2011 ➤ Farewell Mick Karn, master of the bass and harbinger for the New Romantics

MICK KARN, the acclaimed exponent of the fretless guitar, died today in London from cancer. He was a founder member of the British art-rock band Japan, formed in 1974 with David Sylvian, Richard Barbieri, Rob Dean and Steve Jansen, heavily influenced by Bowie and Roxy. By their 1978 album Adolescent Sex, Japan had developed a unique visual style and innovative sound underpinned by Karn’s sensual bass. In all but club membership, Japan *were* the original New Romantic band

Mick Karn, Buddha, Commonwealth Institute, Steve Jansen Imageshop

Karn outside the Commonwealth Institute, Kensington (undated), photographed by © http://www.SteveJansen.com — Proceeds from the sale of Jansen’s photos have gone to help Mick in recent months

❏ Karn’s Facebook page notes this evening “Even on early Japan recordings, his highly distinctive fretless bass voice for which he is most renowned can be heard. By their swan song, critically acclaimed Tin Drum 1981, he was dubbed one of the best bass players in the world. He’d already supplied bass and sax work to Gary Numan’s Dance album and was the first Japan member with a solo record, Titles [hear audio below]. In 1983, Japan’s live album, Oil on Canvas, brought his playing to new ears: jazz legend Jan Garberek.”

❏ Update on Karn’s Facebook page, Jan 18 “Mick’s funeral service took place yesterday afternoon, Monday 17th January, in West London. The private ceremony was attended by close friends and family.”

➢ How Shapersofthe80s responded to the appeal for Mick Karn last June — plus Mick’s follow-up and background interviews

❏ Bassist John Taylor writes on the Duran Duran website “Nick and I first saw Japan at Barbarellas in Birmingham on their Obscure Alternatives tour and were blown away. They were so fresh, while every other band in town were tripping over each other in a rush to play the same three chords, Japan were brave in many ways. Mick changed my life in a good way. Quiet Life and Gentlemen Take Polaroids, Adolescent Sex and Tin Drum are amongst the best recordings made during the post-punk era in my view. Mick’s sax playing also was always interesting.

Adolescent Sex ,1978, Japan pop group, Mick Karn

Adolescent Sex, the 1978 album

❏ Review by Amy Hanson at AllMusic of Japan’s first album Adolescent Sex (1978) says “A remarkable debut, the set snarls with leftover punk intent, a few glam-rock riffs, and a wealth of electronics that not only reach back to the band’s youth, but also predate much of what would explode out of the next wave of British underground… [Later Hanson continues…] The ‘wow factor’ of an incredibly funky bass and guitar on The Unconventional, repeated again on Wish You Were Black, is not only a surprise but leaves one wondering if the band were closet Chic fans … A more exciting album than just about anything else they’d ever record, Japan were young, hungry, and more than a little rough around the edges. Despite the slick R&B work twined in, it’s important to remember that this band were in the sonic foothold of an early edgy era — groundbreakers at their own inception. ”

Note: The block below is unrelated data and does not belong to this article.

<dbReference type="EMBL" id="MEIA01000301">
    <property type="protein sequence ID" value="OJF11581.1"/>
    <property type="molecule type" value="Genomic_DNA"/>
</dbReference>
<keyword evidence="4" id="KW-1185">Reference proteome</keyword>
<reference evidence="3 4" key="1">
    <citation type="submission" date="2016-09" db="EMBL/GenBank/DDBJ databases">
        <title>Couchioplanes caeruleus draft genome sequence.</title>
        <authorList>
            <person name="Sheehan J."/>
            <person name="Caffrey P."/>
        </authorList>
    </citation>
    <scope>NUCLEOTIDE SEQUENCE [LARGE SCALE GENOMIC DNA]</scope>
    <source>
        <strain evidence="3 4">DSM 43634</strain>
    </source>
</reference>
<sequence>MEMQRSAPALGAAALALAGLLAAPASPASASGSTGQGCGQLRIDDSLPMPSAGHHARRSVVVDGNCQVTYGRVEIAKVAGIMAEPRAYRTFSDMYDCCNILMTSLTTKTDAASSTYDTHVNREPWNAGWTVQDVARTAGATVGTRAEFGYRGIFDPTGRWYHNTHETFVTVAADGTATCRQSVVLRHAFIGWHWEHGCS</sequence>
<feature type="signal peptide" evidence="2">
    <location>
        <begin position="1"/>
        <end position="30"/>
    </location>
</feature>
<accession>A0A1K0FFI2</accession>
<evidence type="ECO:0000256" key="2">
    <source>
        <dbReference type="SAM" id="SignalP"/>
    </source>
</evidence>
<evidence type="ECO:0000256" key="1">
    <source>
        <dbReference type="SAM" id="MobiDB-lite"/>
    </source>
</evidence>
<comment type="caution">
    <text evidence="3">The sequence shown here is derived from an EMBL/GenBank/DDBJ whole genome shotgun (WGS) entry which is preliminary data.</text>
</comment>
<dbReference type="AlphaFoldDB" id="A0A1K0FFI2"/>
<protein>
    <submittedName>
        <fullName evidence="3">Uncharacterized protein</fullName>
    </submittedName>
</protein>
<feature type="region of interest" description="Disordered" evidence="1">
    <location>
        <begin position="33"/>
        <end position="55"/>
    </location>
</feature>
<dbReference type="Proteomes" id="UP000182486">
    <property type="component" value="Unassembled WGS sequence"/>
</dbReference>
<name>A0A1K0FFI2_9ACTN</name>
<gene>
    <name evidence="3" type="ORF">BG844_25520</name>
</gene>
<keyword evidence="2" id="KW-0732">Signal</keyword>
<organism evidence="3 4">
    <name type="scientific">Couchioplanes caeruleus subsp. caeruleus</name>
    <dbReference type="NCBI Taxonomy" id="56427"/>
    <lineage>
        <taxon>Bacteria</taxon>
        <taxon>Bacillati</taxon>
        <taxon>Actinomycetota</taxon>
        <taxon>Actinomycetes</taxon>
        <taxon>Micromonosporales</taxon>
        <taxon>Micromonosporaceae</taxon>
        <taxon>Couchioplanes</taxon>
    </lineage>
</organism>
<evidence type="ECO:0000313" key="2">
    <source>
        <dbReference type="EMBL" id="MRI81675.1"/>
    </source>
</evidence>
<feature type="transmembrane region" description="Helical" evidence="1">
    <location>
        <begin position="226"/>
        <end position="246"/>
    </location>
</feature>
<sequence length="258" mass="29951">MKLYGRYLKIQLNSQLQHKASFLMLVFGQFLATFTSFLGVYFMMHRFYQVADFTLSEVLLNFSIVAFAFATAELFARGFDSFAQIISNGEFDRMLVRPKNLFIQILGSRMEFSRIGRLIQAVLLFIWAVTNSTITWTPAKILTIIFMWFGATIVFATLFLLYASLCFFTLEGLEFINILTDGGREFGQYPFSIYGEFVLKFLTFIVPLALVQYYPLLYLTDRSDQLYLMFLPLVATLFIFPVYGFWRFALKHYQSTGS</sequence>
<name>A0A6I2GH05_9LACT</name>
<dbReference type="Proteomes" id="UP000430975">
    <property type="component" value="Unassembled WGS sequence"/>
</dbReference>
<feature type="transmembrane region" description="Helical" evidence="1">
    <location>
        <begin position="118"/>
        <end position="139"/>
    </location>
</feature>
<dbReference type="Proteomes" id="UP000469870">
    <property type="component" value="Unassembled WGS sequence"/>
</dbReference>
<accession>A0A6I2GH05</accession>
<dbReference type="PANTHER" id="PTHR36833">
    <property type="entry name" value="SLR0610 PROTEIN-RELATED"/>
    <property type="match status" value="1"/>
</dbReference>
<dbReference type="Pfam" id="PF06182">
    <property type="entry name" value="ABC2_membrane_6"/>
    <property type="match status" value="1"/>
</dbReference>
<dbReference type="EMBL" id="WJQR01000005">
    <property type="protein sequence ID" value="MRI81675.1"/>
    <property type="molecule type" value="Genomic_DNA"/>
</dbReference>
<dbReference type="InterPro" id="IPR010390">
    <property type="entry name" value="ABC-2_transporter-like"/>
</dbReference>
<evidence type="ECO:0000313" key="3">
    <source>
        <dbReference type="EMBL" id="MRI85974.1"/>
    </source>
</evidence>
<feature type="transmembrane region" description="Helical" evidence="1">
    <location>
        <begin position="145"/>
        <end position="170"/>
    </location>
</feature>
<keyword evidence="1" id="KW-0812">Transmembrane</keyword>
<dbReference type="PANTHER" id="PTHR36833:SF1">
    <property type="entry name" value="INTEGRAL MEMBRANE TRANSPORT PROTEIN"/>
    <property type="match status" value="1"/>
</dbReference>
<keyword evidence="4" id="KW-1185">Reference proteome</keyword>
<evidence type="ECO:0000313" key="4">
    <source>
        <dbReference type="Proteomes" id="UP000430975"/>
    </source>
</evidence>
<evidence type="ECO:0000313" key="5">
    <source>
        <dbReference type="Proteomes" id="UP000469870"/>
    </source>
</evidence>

Japan pop group, 1978, Mick Karn

Japan in the late 70s: Rob Dean, Mick Karn, Richard Barbieri, Steve Jansen, David Sylvian

A/V tracks featuring Karn at YouTube

➢ Mick Karn, Sensitive (1982) — His first album as a solo artist displays his creativity after Japan’s split, accompanied by Japan drummer Steve Jansen and keyboardist Richard Barbieri

➢ Knights of the Opium Moon (ft Mick Karn) — Track 6 from the London electronic band Furiku’s debut album (Like a Freak, May 2010)… This has to be among Karn’s last musical collaborations. Karn’s own discography lists the four-track EP Love’s Glove as his last published recording in 2005. Dom Agius of Furiku tells Shapersofthe80s: “We were approached by Mick and his management in late 2006 via MySpace. They’d heard our work and invited us to remix a track of his. They sent over a selection of basslines but rather than do a conventional instrumental remix we decided — as long-term Japan and Mick fans — to write and record a new song — the “missing track off Tin Drum” if you will. So we sifted through, chopped and redited maybe six of the basslines together and then we wrote Knights of the Opium Moon over that. Mick and his management were thrilled with the results.”

➢ View TV interview with Mick Karn for Talkin’ Jazz c1993

➢ View video: JBK — Bestial Cluster Dutch TV session

➢ View video: Sons of Pioneers — The best-selling album Oil on Canvas was recorded live during Japan’s six sell-out nights at Hammersmith Odeon, in November 1982, on their last UK concert tour. Japan’s final live performance was on December 16 in Japan. Worsening personal differences persuaded the band members to go their separate ways virtually at the height of their creative and commercial success.

Japan pop group, Mick Karn, Hammersmith Odeon , 1982, Sounds ,Chris Dorley-Brown

Karn onstage at Hammersmith Odeon, November 17, 1982: Japan’s final UK tour. Photographed for Sounds © by Chris Dorley-Brown

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